1. Branding, which includes your business name, logo, icon and look and feel should be spot on. All it takes is a complicated name that is difficult to pronounce or spell to set you back.
  2. Your price in the market place. Are you priced competitively? Are you too low? Too high?
  3. How easy is it for clients and customers to find you? Are you giving them the easiest access to buy? Can they find you when they need you?
  4. How well are you educating them on why your brand is the best? Are you explaining the value you offer and do your customers get it?

Creating the right marketing mix begins with asking the question “Will my customers and clients find me in the right place, at the right time, w/the best price?

How Not to Grow Your Business

Marketing Metrics, marketing muscle, marketing plans, Measureable Marketing

There are over 6.7 billion people on the planet and about 99.99% of them don’t want to give you their money. – a quote from “Ignore Everybody”.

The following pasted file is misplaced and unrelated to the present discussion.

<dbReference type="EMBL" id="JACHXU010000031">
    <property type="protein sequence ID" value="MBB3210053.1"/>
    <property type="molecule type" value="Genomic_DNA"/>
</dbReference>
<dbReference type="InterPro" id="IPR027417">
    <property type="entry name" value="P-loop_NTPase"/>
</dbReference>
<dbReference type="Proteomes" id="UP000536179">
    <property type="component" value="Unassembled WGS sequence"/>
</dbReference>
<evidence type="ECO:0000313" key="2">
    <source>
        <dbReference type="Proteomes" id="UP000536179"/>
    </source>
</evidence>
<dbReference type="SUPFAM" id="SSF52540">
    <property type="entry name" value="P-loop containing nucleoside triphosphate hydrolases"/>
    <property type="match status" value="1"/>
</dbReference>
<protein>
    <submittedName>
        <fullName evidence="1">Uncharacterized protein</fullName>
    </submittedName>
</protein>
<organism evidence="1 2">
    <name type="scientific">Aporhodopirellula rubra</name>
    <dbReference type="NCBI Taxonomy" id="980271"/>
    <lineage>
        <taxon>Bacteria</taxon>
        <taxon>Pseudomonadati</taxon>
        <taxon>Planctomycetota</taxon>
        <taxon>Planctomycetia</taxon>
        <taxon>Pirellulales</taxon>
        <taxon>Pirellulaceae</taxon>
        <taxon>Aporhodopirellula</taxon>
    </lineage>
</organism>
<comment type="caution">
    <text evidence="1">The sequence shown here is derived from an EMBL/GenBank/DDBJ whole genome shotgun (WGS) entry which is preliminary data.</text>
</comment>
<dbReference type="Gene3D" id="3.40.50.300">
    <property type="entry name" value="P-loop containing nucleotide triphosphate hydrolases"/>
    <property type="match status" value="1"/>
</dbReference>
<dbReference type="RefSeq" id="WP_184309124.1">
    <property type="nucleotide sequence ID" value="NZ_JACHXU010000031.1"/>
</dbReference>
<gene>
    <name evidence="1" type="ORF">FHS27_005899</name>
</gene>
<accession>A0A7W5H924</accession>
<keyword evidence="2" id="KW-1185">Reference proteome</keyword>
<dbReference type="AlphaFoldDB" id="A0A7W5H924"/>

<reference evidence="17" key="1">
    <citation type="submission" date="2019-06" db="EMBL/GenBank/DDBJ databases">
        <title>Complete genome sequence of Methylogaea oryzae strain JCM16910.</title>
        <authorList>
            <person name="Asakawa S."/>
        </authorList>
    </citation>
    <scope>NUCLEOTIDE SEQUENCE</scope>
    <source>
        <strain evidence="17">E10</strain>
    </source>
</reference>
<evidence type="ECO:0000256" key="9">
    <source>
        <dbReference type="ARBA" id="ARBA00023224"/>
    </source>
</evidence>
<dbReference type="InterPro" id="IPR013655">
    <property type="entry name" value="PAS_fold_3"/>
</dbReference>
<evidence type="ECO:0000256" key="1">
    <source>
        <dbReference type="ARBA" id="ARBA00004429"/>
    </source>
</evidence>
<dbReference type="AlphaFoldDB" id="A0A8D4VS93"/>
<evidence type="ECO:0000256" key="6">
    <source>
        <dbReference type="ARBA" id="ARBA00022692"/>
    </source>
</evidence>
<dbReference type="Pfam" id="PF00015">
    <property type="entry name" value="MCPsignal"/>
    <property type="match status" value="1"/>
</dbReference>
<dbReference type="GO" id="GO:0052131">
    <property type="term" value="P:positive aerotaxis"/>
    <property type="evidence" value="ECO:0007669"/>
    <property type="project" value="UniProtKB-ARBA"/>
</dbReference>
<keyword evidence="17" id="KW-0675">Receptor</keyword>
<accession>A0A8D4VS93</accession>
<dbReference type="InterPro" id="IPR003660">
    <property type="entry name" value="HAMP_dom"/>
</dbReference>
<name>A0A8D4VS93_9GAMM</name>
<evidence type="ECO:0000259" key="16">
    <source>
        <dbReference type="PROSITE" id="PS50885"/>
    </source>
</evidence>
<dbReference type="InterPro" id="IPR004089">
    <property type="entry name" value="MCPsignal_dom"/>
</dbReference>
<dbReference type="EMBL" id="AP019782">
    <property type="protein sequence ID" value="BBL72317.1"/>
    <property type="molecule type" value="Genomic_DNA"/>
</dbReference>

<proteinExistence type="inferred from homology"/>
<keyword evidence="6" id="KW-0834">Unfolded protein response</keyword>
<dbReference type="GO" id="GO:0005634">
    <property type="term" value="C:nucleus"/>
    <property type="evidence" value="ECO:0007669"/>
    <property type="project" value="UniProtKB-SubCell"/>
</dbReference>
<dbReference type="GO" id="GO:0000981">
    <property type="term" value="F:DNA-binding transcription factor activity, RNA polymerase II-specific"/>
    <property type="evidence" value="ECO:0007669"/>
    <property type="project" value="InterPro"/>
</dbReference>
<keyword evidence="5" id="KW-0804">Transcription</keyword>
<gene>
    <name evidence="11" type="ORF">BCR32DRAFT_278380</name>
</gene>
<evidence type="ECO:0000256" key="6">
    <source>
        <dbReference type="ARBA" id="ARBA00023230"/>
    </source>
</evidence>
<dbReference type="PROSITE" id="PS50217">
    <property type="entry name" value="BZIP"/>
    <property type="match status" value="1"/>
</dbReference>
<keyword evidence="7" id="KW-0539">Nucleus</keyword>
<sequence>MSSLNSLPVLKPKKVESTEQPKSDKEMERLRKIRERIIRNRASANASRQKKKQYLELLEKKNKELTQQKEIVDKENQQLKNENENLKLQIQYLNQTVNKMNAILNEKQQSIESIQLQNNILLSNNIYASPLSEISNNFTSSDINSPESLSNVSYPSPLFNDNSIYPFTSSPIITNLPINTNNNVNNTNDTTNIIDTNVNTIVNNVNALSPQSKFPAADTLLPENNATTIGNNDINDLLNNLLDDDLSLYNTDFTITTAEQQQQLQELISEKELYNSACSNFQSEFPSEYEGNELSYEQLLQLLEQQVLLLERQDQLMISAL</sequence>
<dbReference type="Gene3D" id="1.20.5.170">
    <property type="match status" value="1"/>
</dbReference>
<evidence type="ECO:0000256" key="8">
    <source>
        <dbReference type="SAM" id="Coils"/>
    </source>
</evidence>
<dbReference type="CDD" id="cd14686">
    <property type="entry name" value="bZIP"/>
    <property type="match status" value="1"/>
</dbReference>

Critical Assumptions are facts that must be true in the real world for your offering (your product or service) to be successful. Every business has critical assumptions that will define if it can survive or not. The more accurately you can identify and test these assumptions, the less risk you’ll be facing.

Yes you are very excited about building your new business and growing your new “brand”, your new start up, but be very careful and test your critical assumptions.

Marketing Secrets. A Look at Conversion.

advertising on smartphones, Brand Awareness, digital advertising, Email Marketing, Experiential Marketing, Marketing in the Moment, Marketing Mavens, Marketing Metrics, marketing plans, marketing rituals, target marketing, web advertising, website design